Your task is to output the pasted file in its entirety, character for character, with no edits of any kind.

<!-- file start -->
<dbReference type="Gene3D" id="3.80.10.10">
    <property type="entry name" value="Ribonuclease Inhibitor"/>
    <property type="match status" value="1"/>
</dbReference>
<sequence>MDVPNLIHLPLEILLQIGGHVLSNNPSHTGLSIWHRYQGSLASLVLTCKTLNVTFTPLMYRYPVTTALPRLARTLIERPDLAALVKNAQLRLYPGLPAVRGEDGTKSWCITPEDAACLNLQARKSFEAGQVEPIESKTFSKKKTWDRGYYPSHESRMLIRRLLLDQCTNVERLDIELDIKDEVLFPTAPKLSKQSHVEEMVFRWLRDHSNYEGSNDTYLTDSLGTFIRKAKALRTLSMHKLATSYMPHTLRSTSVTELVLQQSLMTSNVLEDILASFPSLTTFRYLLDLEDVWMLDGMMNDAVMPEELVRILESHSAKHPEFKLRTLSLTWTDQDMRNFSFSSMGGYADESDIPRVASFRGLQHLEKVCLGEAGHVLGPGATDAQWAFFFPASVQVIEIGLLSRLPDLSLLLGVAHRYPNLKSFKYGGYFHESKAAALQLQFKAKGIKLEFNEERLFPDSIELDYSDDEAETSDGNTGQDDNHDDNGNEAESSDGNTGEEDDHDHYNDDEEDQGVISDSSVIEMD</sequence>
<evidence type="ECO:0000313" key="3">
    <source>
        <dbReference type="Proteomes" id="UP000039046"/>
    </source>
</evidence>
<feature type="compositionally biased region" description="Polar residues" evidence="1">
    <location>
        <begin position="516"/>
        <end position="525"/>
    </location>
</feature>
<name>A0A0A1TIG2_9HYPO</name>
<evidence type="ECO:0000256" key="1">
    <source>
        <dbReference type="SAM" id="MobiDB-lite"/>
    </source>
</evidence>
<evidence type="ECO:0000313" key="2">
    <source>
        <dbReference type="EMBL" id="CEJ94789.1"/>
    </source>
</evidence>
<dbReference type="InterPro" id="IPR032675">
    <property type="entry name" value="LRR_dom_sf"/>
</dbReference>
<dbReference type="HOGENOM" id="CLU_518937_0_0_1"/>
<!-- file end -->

<dbReference type="Gene3D" id="3.80.10.10">
    <property type="entry name" value="Ribonuclease Inhibitor"/>
    <property type="match status" value="1"/>
</dbReference>
<sequence>MDVPNLIHLPLEILLQIGGHVLSNNPSHTGLSIWHRYQGSLASLVLTCKTLNVTFTPLMYRYPVTTALPRLARTLIERPDLAALVKNAQLRLYPGLPAVRGEDGTKSWCITPEDAACLNLQARKSFEAGQVEPIESKTFSKKKTWDRGYYPSHESRMLIRRLLLDQCTNVERLDIELDIKDEVLFPTAPKLSKQSHVEEMVFRWLRDHSNYEGSNDTYLTDSLGTFIRKAKALRTLSMHKLATSYMPHTLRSTSVTELVLQQSLMTSNVLEDILASFPSLTTFRYLLDLEDVWMLDGMMNDAVMPEELVRILESHSAKHPEFKLRTLSLTWTDQDMRNFSFSSMGGYADESDIPRVASFRGLQHLEKVCLGEAGHVLGPGATDAQWAFFFPASVQVIEIGLLSRLPDLSLLLGVAHRYPNLKSFKYGGYFHESKAAALQLQFKAKGIKLEFNEERLFPDSIELDYSDDEAETSDGNTGQDDNHDDNGNEAESSDGNTGEEDDHDHYNDDEEDQGVISDSSVIEMD</sequence>
<evidence type="ECO:0000313" key="3">
    <source>
        <dbReference type="Proteomes" id="UP000039046"/>
    </source>
</evidence>
<feature type="compositionally biased region" description="Polar residues" evidence="1">
    <location>
        <begin position="516"/>
        <end position="525"/>
    </location>
</feature>
<name>A0A0A1TIG2_9HYPO</name>
<evidence type="ECO:0000256" key="1">
    <source>
        <dbReference type="SAM" id="MobiDB-lite"/>
    </source>
</evidence>
<evidence type="ECO:0000313" key="2">
    <source>
        <dbReference type="EMBL" id="CEJ94789.1"/>
    </source>
</evidence>
<dbReference type="InterPro" id="IPR032675">
    <property type="entry name" value="LRR_dom_sf"/>
</dbReference>
<dbReference type="HOGENOM" id="CLU_518937_0_0_1"/>